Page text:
The kids get fed twice and it is just like something out of Oliver Twist. They sit down at long tables and eat out of steel cups and saucers. They get gruel and a chunk of bread for breakfast and rice for lunch. Alex sits down to his gruel and bread and shouts, "Que delicioso!" and starts chowing down. He finishes earlier than everyone else and then turns into a mini Dad, shoving food in the other kids mouth so they can come outside and play with him faster.

Apparently when I signed up for this project I temporarily lost my brains because I thought playing with kids all day would be fun and rewarding. Turns out that it is more exausting and tiring than fun. Especially once you add in the 2-hour round trip on the bus totally packed with people.

I've gotten shut in the bus doors four times so far, and busdoors here aren't as kind as they are in the states. (I would like to thank our high ratio of lawyers for that.) The doors really hurt when they close on you. I seem to be too polite when I'm trying to fight my way off the bus when it's my stop. Instead of shoving my way through the people hanging from the rails while the bus screeches to a stop and bowling through the people shoving their way on the bus I politely whisper, "permisso, permisso." Which only causes people to sense my weakness and stand firmer.

It's funny to see how the kids react when other kids won't stop crying. At first they try and comfort the crying kids, they ask why they're crying and try to bring them toys to cheer them up. They pat their back and whisper that it will be ok. When that doesn't work they get irritated and start shushing them. Basically what I do.

Monday, September 04, 2006

I either escaped loosing my wallet...or was really rude to a police officer.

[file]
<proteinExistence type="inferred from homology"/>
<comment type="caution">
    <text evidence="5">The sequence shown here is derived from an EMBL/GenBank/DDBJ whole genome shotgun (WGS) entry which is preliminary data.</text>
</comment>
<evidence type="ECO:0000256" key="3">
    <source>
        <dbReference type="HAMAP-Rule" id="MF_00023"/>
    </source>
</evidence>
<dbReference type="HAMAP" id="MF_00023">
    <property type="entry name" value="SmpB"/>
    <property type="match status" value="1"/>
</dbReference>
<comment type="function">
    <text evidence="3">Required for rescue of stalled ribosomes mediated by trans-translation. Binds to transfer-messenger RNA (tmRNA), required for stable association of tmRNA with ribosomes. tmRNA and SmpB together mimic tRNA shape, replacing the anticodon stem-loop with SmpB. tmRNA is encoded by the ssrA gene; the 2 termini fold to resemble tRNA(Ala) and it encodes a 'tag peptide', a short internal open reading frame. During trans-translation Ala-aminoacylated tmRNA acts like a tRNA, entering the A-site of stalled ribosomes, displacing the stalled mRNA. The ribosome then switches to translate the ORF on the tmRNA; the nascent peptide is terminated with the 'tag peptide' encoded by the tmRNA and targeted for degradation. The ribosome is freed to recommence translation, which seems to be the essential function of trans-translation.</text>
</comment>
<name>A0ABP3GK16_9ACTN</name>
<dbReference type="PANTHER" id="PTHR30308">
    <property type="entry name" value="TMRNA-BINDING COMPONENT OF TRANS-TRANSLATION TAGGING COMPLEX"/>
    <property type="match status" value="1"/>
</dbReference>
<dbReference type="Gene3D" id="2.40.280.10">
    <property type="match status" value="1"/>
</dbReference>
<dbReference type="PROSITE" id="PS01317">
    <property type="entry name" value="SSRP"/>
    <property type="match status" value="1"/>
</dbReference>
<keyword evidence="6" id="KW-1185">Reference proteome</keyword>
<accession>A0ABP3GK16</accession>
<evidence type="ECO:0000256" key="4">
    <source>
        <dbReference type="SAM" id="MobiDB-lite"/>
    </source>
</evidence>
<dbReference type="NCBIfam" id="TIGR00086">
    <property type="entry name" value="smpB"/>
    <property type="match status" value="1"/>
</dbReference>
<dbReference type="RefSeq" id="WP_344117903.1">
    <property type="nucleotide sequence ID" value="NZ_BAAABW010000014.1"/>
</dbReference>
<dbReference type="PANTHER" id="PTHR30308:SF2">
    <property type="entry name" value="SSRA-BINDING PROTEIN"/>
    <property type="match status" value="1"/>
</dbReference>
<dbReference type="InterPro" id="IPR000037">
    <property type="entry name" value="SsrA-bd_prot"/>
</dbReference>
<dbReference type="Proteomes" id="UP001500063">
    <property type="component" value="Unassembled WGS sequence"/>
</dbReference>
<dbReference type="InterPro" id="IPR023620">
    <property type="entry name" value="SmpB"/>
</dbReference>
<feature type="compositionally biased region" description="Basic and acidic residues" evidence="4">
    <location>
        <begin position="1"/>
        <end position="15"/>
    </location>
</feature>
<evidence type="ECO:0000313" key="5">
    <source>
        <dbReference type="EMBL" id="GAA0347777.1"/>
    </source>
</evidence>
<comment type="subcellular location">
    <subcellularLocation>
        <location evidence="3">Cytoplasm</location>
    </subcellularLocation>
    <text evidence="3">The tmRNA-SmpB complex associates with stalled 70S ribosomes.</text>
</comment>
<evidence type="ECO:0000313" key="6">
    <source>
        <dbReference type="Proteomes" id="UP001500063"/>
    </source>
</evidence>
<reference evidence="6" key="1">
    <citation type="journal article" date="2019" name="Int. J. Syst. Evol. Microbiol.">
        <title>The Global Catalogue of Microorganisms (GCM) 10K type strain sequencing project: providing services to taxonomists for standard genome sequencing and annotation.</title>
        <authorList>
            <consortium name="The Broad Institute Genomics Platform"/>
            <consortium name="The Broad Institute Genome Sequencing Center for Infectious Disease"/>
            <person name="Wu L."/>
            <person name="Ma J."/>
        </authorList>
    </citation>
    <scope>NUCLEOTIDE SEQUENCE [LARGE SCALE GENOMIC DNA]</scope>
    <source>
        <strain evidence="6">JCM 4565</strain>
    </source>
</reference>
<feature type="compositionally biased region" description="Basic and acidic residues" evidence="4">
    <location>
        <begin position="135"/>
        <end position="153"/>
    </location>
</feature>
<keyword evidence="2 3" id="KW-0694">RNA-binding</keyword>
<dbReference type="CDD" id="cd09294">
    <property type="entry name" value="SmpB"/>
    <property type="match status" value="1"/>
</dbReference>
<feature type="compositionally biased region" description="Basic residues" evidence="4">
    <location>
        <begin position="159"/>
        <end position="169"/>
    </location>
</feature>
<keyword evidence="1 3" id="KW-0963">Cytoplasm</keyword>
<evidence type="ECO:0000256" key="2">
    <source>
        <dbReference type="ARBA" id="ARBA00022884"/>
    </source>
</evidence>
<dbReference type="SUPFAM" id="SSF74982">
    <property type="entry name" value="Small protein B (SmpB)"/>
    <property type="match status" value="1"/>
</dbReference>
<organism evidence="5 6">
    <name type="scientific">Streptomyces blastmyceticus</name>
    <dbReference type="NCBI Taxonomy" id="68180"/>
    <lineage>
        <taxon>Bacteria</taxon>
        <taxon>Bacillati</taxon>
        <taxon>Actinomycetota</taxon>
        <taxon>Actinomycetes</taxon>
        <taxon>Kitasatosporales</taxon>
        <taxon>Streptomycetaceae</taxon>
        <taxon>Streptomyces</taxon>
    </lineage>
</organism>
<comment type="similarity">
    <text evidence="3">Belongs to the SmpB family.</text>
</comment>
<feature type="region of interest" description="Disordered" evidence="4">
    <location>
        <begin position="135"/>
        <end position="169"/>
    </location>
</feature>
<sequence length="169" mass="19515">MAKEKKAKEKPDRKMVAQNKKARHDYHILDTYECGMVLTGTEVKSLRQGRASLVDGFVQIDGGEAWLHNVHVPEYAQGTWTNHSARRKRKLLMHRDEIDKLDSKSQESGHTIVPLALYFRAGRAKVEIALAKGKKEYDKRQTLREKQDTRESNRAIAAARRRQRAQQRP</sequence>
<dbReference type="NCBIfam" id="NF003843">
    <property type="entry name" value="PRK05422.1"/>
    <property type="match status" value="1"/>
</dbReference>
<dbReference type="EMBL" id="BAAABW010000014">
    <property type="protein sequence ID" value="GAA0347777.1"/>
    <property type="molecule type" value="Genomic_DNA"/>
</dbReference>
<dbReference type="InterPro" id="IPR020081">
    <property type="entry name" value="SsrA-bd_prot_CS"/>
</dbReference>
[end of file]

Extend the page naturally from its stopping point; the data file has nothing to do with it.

So here I am in Ecuador. I'm sitting in a park reading and studying spanish and I realize that the sun is low in the sky. So I gather my things and begin to exit the park. The park is larger than I realize and I am still inside the park once the sun sets. There are still children playing with their parents and I can see the street from where I am. It seems fairly safe. Two guys on a motercycle drive up in front of me and start speaking really quickly in Spanish. This is our conversation as well as I can remember it. (I'm changing into English what I think they said and what I hope I responded.)

-Hey, what are you doing? (them)

-What? (me)

-What are you doing?

-I'm walking. (I begin to walk off)(They get off their motercycle and stand in front of me)

-Where is your passport?

-I don't have it here. (At this point I notice that their helmets have Policia written on them)

-Where are you from?

-The United States


-I said I don't have it. It's at my house.

-Where do you live?

-In the Portugal Building, just over there.

-Where's your immigration card?

-I'm a tourist!

-Give us your card.

-I don't have one!

-Where are your papers? In your bag? Give it to us.


-Your wallet, show us.

-What? (I know exactly what they want, but I'm not about to hand it over.)

-Your wallet.

-(blank stare)

-Wallet. WALLET. Wallet, wallet, wallet.


-We're police! Police! Look! (Points to his helmet)

-I don't believe you. You're not police.

-We're police. Do you have drugs?

-No, I don't have drugs.

-You have drugs in your bag, show us.

-(At this point I'm angry and it's getting darker and I have no interest in chatting it up anymore.) Fine, look. Here. I have water. You want water? Three books, a dictionary, a novel, and look, here's my spanish book. You want to learn spanish? A pen. Two pens. An apple. How do you say this? (I hold up flashcards) I can look it up in the dictionary if you want.

-(Spanish I can't understand, probably swearing.) Go away, get out of the park. Go.
(As they drive away I see on their left shoulders a pretty official looking badge and the words again, policia)

So I went home and told an Ecuadorian what had happened and he said they were probably not police, but they might have who knows?